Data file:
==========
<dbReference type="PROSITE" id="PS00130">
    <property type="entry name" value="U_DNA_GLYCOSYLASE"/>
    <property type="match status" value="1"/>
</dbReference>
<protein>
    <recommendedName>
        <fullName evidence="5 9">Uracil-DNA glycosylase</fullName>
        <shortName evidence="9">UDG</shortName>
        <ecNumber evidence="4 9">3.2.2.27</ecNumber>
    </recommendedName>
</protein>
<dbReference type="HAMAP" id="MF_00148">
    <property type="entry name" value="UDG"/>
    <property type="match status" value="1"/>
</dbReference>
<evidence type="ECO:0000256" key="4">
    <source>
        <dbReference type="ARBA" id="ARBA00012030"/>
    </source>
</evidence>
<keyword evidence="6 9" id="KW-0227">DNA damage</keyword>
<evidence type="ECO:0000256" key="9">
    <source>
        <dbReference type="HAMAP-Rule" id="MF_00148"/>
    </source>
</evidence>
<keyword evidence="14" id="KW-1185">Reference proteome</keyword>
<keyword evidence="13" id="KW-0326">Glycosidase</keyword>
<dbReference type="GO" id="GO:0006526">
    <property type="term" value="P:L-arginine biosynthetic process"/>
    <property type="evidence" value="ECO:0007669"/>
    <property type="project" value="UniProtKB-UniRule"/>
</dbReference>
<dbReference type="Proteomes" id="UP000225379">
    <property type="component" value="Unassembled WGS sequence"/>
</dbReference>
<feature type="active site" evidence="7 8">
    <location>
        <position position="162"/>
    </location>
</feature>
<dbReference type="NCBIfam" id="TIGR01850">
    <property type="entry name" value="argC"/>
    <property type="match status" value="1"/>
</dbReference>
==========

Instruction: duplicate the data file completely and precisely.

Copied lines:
<dbReference type="PROSITE" id="PS00130">
    <property type="entry name" value="U_DNA_GLYCOSYLASE"/>
    <property type="match status" value="1"/>
</dbReference>
<protein>
    <recommendedName>
        <fullName evidence="5 9">Uracil-DNA glycosylase</fullName>
        <shortName evidence="9">UDG</shortName>
        <ecNumber evidence="4 9">3.2.2.27</ecNumber>
    </recommendedName>
</protein>
<dbReference type="HAMAP" id="MF_00148">
    <property type="entry name" value="UDG"/>
    <property type="match status" value="1"/>
</dbReference>
<evidence type="ECO:0000256" key="4">
    <source>
        <dbReference type="ARBA" id="ARBA00012030"/>
    </source>
</evidence>
<keyword evidence="6 9" id="KW-0227">DNA damage</keyword>
<evidence type="ECO:0000256" key="9">
    <source>
        <dbReference type="HAMAP-Rule" id="MF_00148"/>
    </source>
</evidence>
<keyword evidence="14" id="KW-1185">Reference proteome</keyword>
<keyword evidence="13" id="KW-0326">Glycosidase</keyword>
<dbReference type="GO" id="GO:0006526">
    <property type="term" value="P:L-arginine biosynthetic process"/>
    <property type="evidence" value="ECO:0007669"/>
    <property type="project" value="UniProtKB-UniRule"/>
</dbReference>
<dbReference type="Proteomes" id="UP000225379">
    <property type="component" value="Unassembled WGS sequence"/>
</dbReference>
<feature type="active site" evidence="7 8">
    <location>
        <position position="162"/>
    </location>
</feature>
<dbReference type="NCBIfam" id="TIGR01850">
    <property type="entry name" value="argC"/>
    <property type="match status" value="1"/>
</dbReference>